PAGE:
Third quarter of 2002

UK civilian plutonium stockpile still on the uphill

WISE-Paris, 27 August 2002

[Posted 28/08/2002]

On 24 July 2002, the United Kingdom published the annual figures concerning its civilian plutonium stocks. (1) This publication corresponds to the yearly communications of the IAEA Member States via their permanent missions, regarding the management of plutonium. The UK's latest figures, as of December 2001, show an increase of the separated civilian plutonium stockpile of 4.3 t.

Although they correspond to a 5.5% growth of the stockpile in 2001, the figures translate a slight slow down in the pace of plutonium accumulation. In fact, the UK's civilian plutonium stockpile increased by one-third in only six years, from 54.8 t in 1996 to 82.4 t as of the end of 2001 (with a rate of 3.4 t to 9 t per year), reaching the world's highest level for this type of material. More than half of this 27.6 t increase, i.e. 14.3 t, was produced by reprocessing foreign spent fuel, while 13.3 t result from the UK's spent fuel reprocessing.

Only a very small part of the separated plutonium has been re-used, in the form of mixed-oxide fuel (MOX). Although there is currently no plan to use MOX fuel in British nuclear power plants, the UK has sought to develop MOX fabrication as a service provided to foreign clients, within the framework of its reprocessing industry.

Until 3 October 2001, the date the Government authorized operating of the Sellafield MOX Plant (SMP), with a capacity of 120 tHM/yr, BNFL had operated a small pilot plant, the MOX Demonstration Facility (MDF), with a capacity of 8 tHM/yr. The MDF ran between 1993 and 1999 and produced only around 18 t of MOX for foreign clients, corresponding to the re-use of not more than some 1 t of separated plutonium. The MDF was stopped in the late 1999 after the discovery of a large-scale quality-control scandal, in the MOX fabrication program for Japan.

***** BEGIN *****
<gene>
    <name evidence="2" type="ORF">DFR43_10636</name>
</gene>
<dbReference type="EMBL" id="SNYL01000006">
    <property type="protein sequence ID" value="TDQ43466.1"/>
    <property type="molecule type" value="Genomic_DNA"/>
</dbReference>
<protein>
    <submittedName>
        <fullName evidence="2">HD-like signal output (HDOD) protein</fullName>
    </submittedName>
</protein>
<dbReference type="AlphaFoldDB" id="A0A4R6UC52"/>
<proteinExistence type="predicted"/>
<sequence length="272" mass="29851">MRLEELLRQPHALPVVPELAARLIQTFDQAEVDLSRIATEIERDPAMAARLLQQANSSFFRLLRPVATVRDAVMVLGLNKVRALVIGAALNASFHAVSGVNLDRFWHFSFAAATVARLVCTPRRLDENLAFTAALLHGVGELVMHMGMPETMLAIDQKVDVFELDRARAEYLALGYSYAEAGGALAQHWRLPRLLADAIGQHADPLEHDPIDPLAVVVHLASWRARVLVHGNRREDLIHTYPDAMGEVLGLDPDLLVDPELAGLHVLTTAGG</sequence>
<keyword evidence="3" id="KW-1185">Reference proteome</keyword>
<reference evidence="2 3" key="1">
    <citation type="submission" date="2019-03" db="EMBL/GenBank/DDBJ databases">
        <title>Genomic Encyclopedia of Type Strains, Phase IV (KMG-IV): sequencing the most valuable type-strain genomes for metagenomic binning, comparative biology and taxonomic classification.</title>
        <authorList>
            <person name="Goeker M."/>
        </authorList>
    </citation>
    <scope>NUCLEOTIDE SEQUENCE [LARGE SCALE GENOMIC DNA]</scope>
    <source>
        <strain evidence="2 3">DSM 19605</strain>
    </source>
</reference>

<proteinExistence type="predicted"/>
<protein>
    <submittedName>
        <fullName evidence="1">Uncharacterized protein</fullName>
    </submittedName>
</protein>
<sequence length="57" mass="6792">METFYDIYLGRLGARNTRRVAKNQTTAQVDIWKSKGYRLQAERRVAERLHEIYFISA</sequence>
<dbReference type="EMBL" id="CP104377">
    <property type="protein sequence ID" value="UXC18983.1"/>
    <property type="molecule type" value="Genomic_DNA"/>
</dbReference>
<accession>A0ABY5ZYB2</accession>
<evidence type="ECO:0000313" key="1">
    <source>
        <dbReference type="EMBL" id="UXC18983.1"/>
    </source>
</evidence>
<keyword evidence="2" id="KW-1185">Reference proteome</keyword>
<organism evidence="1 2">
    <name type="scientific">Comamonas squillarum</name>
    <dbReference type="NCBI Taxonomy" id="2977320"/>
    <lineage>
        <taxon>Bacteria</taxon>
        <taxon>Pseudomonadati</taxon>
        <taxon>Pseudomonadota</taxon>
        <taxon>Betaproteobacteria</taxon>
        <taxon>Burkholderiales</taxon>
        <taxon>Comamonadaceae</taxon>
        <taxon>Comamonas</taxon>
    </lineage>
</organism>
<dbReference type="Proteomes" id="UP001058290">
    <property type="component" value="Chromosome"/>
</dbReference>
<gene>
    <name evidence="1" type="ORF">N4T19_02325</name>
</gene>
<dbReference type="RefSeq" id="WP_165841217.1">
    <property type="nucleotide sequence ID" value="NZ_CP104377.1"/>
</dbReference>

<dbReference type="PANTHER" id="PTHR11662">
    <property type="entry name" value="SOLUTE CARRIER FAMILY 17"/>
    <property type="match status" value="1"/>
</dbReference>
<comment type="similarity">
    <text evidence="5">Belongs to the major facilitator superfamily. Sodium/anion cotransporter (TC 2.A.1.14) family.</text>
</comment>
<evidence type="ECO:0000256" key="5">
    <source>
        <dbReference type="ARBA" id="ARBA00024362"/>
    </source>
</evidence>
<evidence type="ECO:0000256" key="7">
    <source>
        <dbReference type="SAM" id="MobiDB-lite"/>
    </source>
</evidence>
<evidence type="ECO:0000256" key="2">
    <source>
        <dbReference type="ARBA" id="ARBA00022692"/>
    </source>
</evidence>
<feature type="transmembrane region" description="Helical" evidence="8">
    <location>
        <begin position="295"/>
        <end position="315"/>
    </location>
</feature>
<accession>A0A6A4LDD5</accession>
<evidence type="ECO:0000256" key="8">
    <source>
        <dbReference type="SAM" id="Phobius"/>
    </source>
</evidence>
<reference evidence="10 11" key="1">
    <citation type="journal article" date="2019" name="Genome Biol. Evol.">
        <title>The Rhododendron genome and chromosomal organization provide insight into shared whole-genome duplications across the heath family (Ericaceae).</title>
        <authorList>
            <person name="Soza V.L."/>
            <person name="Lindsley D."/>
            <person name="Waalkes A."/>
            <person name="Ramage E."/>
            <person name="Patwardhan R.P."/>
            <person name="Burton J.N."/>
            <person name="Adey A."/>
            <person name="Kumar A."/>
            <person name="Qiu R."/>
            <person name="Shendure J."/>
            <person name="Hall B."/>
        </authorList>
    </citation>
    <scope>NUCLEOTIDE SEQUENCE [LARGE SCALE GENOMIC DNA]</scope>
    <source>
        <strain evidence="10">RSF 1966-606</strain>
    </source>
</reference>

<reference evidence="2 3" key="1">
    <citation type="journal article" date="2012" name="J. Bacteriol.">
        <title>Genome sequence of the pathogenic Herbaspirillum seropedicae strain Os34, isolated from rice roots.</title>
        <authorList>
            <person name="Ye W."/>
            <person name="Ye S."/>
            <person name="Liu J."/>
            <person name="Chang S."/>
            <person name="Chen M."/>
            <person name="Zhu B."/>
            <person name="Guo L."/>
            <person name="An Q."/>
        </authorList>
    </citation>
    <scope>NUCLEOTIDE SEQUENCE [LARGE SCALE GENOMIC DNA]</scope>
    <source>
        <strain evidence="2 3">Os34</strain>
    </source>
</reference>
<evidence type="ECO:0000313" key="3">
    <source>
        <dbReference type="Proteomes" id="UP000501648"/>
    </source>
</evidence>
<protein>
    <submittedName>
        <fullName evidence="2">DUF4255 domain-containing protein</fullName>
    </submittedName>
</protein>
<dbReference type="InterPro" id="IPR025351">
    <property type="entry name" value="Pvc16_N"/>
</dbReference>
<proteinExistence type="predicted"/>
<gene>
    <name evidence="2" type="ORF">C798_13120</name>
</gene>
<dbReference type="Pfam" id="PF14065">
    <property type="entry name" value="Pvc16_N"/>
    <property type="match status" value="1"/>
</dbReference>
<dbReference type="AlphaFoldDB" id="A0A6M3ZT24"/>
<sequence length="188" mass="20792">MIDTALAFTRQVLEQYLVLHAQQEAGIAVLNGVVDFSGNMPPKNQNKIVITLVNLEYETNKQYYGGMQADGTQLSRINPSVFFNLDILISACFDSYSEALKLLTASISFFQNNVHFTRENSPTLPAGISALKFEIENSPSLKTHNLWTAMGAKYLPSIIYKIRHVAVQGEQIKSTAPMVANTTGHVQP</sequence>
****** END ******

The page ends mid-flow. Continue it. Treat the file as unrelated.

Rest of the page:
The new SMP should in theory help to reduce the stockpile of foreign separated plutonium, which amounted to 17.1 t, as of 31 December 2001. But the order book is far from being complete, and the plant has been the target of strong criticism. On 9 November 2001, Ireland brought the case to the Hamburg-based International Tribunal for the Law of the Sea, to prevent the UK from operating SMP. (2)

The use of the remaining 65.3 t, representing the UK's share of civilian plutonium, as of 31 December 2001, has yet to be determined. After a 3.8 t increase in 2001, and taking into account the ongoing reprocessing, the stockpile will most likely continue to grow in the coming years. But its economic value has now officially fallen to zero. According to a statement made on October 22nd 2001 by the then Secretary of State for Trade and Industry, Mr. Wilson, in an answer to a Parliamentary question, the BNFL owned stocks of separated plutonium and reprocessed uranium "were given a nil value" in the National Asset Register.


  1. See
  2. See " Irish Government Presents WISE-Paris Report as "Evidence" in Case Against the UK Over the Sellafield MOX Plant ", WISE-Paris, 23 November 2001,

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